Pharmaceutical companies Merck and Co has announced it will work together with rival firm Pfizer to co-develop and commercialise Pfizer’s experimental type 2 diabetes drug ertugliflozin.
Ertugliflozin belongs to a new class of anti-diabetic medications called sodium glucose co-transporter-2 (SGLT2) inhibitors, which help control blood glucose levels by preventing the kidneys from reabsorbing glucose back into the blood.
Under the new partnership, Merck and Pfizer will join in clinical development and commercialisation of ertugliflozin as a standalone product and as a combination treatment with Merck’s blockbuster drug Januvia (sitagliptin) and metformin.
“Through this collaboratio, we believe we can build on Merck’s leadership position in diabetes care with the introduction of ertugliflozi, an innovative SGLT2 inhibitor discovered by Pfizer scientists,” John Young, president and general manager of Pfizer Primary Care, said.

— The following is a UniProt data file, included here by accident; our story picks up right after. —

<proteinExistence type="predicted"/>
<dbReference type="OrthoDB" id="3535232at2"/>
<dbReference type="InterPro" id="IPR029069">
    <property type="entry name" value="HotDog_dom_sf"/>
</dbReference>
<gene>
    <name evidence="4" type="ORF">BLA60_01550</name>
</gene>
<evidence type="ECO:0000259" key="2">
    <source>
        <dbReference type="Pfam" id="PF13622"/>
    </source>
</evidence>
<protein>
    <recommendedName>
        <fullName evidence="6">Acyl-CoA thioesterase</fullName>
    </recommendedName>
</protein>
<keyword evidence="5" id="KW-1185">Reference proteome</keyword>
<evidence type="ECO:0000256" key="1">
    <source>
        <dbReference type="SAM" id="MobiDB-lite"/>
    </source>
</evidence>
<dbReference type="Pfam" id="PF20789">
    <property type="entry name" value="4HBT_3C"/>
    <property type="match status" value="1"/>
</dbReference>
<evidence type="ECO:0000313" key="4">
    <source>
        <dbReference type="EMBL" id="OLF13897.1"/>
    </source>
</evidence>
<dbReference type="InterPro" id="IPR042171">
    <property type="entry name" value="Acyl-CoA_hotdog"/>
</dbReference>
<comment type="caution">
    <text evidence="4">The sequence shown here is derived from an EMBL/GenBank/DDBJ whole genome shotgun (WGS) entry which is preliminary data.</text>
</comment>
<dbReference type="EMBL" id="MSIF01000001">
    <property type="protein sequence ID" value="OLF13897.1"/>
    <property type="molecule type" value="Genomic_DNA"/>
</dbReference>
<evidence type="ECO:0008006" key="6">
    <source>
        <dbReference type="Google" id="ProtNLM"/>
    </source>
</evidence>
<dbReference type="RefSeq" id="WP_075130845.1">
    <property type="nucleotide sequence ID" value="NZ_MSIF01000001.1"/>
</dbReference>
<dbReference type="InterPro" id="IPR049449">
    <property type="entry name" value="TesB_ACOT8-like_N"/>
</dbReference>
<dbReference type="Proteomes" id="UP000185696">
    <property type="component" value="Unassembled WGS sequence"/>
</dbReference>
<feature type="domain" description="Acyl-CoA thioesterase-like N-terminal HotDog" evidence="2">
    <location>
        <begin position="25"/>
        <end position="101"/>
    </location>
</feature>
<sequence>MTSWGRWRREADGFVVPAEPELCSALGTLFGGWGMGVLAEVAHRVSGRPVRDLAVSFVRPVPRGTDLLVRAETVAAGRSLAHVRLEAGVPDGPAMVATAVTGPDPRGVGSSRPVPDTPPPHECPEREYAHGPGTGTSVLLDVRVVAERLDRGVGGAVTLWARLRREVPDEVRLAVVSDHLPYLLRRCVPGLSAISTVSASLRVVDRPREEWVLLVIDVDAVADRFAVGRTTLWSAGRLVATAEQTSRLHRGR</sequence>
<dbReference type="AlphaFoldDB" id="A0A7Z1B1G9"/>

The oral drug will begin Phase III clinical trials later this year, the last stage of testing, before attempting to gain regulatory approval in the US.
The collaboration comes a month after Johnson and Johnson became the first drug manufacturer to have an SGLT2 inhibitor approved by the US Food and Drug Administration (FDA).
Invokana (canagliflozin) tablets obtained FDA approval for improving glycemic control in adults with type 2 diabetes, alongside diet and exercise.

Get our free newsletters

Stay up to date with the latest news, research and breakthroughs.

You May Also Like

Conversation about doctors’ appointments occurring virtually rumbles on

More than half of GP appointments are still being delivered remotely in…

Top diabetes professor drafts risk assessment document for frontline COVID-19 staff

The health and wellbeing of frontline NHS staff has been prioritised among…

Coronavirus: UK instructed to stay at home this weekend

Health Secretary Matt Hancock has said that staying at home this weekend…